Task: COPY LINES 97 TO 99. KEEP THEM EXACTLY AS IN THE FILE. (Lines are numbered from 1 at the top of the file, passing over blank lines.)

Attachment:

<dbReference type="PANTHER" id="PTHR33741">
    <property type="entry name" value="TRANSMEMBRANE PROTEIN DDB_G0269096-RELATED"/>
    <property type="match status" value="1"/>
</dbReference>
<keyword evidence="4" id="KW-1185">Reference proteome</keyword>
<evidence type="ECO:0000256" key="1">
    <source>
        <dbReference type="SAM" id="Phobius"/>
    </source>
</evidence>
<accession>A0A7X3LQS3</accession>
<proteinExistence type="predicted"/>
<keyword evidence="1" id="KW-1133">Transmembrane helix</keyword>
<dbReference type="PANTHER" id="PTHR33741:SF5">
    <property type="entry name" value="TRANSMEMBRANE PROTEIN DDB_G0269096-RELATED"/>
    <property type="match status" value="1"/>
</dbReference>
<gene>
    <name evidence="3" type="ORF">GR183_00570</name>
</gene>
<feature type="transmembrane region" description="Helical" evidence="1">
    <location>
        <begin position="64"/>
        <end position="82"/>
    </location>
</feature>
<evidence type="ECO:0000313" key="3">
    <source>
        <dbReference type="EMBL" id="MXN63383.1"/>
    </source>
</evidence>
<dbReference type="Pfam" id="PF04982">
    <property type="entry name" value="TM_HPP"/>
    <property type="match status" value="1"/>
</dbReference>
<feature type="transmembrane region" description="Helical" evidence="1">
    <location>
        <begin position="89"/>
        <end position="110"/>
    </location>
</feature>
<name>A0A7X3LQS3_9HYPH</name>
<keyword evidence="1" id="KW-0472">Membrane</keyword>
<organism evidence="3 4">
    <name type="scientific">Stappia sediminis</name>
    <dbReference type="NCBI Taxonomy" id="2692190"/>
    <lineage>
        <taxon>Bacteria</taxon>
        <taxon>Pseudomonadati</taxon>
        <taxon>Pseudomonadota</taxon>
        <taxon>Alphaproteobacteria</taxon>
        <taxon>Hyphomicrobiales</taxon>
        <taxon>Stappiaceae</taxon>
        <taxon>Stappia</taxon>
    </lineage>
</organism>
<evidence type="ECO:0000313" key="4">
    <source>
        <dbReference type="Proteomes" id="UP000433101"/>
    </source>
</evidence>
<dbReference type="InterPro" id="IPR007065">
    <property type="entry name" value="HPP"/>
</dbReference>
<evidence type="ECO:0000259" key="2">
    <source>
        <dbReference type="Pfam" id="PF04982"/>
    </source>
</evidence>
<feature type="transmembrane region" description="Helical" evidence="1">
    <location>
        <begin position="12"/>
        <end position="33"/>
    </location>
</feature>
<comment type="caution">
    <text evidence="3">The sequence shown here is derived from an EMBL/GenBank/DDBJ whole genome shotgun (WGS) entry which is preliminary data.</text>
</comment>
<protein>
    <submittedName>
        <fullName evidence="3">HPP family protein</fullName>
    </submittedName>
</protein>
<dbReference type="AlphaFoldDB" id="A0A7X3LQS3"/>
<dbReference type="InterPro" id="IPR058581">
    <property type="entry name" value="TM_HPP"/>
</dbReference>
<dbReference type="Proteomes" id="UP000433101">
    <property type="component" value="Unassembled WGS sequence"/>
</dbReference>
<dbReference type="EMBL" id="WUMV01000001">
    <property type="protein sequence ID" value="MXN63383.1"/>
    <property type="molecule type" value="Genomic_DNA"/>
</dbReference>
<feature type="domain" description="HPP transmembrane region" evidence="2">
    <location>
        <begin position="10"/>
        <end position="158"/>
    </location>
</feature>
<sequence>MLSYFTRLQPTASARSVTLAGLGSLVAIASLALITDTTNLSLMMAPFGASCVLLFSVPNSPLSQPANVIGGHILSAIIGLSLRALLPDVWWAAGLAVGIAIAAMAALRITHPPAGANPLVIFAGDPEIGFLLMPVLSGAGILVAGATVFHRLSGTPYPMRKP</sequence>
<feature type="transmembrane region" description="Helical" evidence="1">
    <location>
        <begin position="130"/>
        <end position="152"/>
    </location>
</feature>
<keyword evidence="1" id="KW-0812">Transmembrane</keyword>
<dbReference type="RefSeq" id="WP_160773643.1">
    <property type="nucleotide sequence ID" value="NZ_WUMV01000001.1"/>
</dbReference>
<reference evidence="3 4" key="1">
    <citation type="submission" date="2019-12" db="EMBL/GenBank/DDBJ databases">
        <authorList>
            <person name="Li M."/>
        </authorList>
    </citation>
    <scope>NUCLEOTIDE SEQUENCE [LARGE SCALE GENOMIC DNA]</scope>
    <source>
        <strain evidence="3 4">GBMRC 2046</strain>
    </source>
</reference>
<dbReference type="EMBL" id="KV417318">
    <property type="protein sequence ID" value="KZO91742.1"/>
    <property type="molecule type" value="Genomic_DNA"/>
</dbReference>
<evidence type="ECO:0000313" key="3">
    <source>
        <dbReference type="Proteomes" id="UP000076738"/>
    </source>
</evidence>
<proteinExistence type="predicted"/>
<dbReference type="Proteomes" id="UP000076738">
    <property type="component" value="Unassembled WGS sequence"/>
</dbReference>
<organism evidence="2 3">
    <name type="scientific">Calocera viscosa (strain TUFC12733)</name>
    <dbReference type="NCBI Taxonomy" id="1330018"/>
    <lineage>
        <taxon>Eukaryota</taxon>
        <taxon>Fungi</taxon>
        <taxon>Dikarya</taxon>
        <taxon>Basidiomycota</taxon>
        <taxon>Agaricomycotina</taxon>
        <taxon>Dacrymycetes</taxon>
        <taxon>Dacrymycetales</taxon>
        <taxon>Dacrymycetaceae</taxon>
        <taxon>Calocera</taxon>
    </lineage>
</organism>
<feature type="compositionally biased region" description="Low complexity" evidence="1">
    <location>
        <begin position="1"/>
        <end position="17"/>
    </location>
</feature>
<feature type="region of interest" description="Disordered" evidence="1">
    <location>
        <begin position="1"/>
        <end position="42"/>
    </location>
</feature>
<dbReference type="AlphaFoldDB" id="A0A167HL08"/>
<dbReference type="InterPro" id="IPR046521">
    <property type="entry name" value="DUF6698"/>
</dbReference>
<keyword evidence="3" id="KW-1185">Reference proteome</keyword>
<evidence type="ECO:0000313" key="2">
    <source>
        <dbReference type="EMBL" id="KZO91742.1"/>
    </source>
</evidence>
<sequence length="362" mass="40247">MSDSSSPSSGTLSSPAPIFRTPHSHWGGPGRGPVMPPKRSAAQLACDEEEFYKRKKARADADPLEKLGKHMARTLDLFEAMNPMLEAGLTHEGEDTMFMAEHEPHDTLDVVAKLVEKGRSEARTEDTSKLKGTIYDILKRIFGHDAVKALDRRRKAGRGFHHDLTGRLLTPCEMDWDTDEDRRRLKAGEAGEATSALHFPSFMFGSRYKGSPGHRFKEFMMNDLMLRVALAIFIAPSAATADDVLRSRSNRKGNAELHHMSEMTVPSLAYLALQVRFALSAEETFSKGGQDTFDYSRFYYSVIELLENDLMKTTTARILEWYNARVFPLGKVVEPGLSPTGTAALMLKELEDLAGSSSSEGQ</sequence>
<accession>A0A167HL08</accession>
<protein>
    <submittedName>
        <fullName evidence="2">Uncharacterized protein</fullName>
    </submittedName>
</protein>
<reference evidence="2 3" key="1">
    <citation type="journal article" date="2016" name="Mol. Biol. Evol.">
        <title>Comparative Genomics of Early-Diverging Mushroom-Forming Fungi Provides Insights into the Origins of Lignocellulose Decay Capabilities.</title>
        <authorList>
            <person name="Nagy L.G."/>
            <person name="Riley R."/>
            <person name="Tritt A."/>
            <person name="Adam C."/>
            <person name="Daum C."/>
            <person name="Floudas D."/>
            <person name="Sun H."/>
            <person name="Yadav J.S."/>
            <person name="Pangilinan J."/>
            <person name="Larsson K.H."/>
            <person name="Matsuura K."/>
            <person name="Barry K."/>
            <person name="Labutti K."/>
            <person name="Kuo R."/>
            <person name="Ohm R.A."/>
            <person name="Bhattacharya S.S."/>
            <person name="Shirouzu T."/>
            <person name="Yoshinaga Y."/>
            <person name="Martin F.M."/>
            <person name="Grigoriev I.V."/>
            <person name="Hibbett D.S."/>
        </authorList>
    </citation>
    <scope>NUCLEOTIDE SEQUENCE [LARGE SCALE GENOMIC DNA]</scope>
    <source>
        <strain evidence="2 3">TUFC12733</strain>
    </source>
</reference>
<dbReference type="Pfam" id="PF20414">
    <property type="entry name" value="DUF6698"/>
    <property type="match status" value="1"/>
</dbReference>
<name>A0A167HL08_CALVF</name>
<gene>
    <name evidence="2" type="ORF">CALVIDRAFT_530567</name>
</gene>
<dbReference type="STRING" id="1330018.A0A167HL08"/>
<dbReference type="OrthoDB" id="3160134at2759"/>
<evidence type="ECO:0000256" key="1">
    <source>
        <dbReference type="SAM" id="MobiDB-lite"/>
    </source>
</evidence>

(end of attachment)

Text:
        <begin position="10"/>
        <end position="158"/>
    </location>